What’s Left of Trump’s Populism?

Conservative pundit and Trump supporter Rich Lowry agrees that Trumpism is in crisis — just not for the reason most people assume.

Trumpism is in crisis.

This isn’t a function of poll numbers, or the Russia controversy, or any other melodrama of the past three months, but something more fundamental: No officeholder in Washington seems to understand President Donald Trump’s populism or have a cogent theory of how to effect it in practice, including the president himself.

A lot of ink has been spilled recently in an attempt to define populism in the Trump era. But let’s simply stipulate that it means making an appeal to white working class voters. It’s interesting to note that Lowry admits that even the president himself doesn’t seem to have a cogent theory of how to effect that in practice. Who would’ve guessed that a billionaire who inherited his fortune wouldn’t have a clue about how to actually address the needs of white working class Americans?

That lack of awareness was on display when Trump pressed for passage of the Republican plan to repeal Obamacare — which would have disproportionately hurt the very people his so-called “populism” targeted. Similarly, most economists have determined that Trump’s tax plan is more designed to benefit people like him than white working class Americans.

On Tuesday, Trump made a show of including coal miners in his signing ceremony for the order to begin work on rolling back Obama’s Clean Power Plan. In what looks like a populist appeal, he promised them that they’d be going back to work. But you know who is most pleased with this action taken by Trump? More than the actual miners, it is people like Robert Murray, founder and chief executive of Murray Energy, the largest privately-held coal mining operation in the US. He summed up his views on climate change like this: “We do not have a climate change or global warming problem, we have an energy cost problem.” But take a look at what Murray himself said about coal mining jobs:

Trump has consistently pledged to restore mining jobs, but many of those jobs were lost to technology rather than regulation and to competition from natural gas and renewables, which makes it unlikely that he can do much to significantly grow the number of jobs in the industry, said Murray.

“I suggested that he temper his expectations. Those are my exact words,” said Murray. “He can’t bring them back.”

Beyond that, Trump said that he’d bring back those jobs because he supports “clean coal.” What Trump doesn’t know or tries to ignore is that both George W. Bush and Barack Obama also supported clean coal. The latter even devoted $3.4 billion in funding for pilot clean coal projects as part of his stimulus package in 2009. The end result is that, while carbon capture might work, it is way too expensive to compete with cheaper energy sources and has been almost completely abandoned by private industry.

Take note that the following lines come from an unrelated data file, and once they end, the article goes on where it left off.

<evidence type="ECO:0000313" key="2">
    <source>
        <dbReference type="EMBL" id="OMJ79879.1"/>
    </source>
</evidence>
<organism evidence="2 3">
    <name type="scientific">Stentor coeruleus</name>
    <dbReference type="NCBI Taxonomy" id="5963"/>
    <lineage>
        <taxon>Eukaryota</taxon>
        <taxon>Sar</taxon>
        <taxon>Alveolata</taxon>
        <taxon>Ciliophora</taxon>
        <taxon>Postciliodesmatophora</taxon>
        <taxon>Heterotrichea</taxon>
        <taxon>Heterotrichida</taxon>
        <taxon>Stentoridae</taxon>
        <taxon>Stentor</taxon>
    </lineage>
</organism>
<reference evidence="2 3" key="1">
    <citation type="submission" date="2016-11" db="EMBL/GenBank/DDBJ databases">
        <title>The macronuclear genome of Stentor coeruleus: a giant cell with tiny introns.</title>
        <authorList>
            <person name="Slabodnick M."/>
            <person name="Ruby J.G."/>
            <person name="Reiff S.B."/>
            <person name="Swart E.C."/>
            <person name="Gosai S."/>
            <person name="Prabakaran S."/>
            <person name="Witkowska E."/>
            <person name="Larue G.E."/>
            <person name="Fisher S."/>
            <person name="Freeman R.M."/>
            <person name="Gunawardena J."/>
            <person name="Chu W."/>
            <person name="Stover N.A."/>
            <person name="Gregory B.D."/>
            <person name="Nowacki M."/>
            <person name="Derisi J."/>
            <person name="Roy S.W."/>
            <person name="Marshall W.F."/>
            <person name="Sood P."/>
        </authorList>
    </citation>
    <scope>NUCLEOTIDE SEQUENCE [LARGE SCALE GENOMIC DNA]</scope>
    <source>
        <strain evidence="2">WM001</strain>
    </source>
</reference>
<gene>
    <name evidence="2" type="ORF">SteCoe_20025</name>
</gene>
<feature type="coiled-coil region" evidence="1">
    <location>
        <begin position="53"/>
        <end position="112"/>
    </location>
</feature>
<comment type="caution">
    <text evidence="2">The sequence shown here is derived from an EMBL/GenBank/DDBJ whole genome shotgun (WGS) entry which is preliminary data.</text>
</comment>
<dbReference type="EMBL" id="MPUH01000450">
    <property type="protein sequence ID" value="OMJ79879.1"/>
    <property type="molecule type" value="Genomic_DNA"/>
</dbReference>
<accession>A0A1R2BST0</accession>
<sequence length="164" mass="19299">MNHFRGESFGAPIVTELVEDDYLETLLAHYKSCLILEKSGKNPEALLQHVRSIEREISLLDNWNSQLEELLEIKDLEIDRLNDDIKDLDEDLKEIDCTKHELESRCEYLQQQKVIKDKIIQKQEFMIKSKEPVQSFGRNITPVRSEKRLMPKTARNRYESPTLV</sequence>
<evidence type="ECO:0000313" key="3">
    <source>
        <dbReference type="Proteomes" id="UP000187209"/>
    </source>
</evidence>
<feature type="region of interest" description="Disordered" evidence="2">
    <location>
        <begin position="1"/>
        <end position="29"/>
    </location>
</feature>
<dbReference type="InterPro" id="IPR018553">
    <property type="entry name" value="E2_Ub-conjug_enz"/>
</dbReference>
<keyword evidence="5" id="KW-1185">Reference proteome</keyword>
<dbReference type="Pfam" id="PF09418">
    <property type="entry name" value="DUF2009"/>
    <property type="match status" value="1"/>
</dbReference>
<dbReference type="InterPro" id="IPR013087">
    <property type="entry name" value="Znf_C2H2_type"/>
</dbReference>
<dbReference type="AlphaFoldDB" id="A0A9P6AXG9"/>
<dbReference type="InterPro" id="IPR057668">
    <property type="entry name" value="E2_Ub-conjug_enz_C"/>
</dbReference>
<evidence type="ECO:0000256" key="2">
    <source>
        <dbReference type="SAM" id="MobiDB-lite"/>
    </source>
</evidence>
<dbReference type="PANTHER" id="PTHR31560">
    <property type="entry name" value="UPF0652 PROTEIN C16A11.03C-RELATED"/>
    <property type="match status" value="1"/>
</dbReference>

The truth is that Trump’s economic populism consists of promises based on lies. But there is one arena of his populism that is actually moving forward – albeit in fits and starts. That is his appeal to xenophobia. While the administration’s travel ban is being held up in the courts, its message is spreading around the globe.

Nearly 40 percent of colleges are reporting overall declines in applications from international students, according to a survey of 250 college and universities, released this week by the American Association of Collegiate Registrars and Admissions Officers. The biggest decline is in applications from the Middle East.

In this country, the Trump administration’s deportation force is sending undocumented immigrants farther underground. As was predicted, victims of crime now fear reporting it to law enforcement and children are being pulled out of free lunch programs at school for fear of being deported. Attorney General Jeff Sessions is planning to pull federal funding from so-called “sanctuary cities,” and has broadcast that he will no longer pursue police brutality investigations.

To the extent that these kinds of activities address the concerns of Trump’s base of support among white working class Americans, his populism is solely based on what many of us assumed it would be all along…white nationalism. The only question is when and if any of his supporters who thought his presidency would be about anything else will catch on.

UPDATE: Another one of Trump’s so-called “populist” appeals is going down the tubes. Apparently he’s only going to try to make modest changes to NAFTA.

…Jeffrey Schott, a trade scholar at the Peterson Institute for International Economics…noted that a number of the proposed negotiating objectives echo provisions in the Trans-Pacific Partnership, a 12-nation trade pact among Pacific Rim countries. Mr. Trump campaigned heavily against the TPP.

Nancy LeTourneau

Nancy LeTourneau is a contributing writer for the Washington Monthly.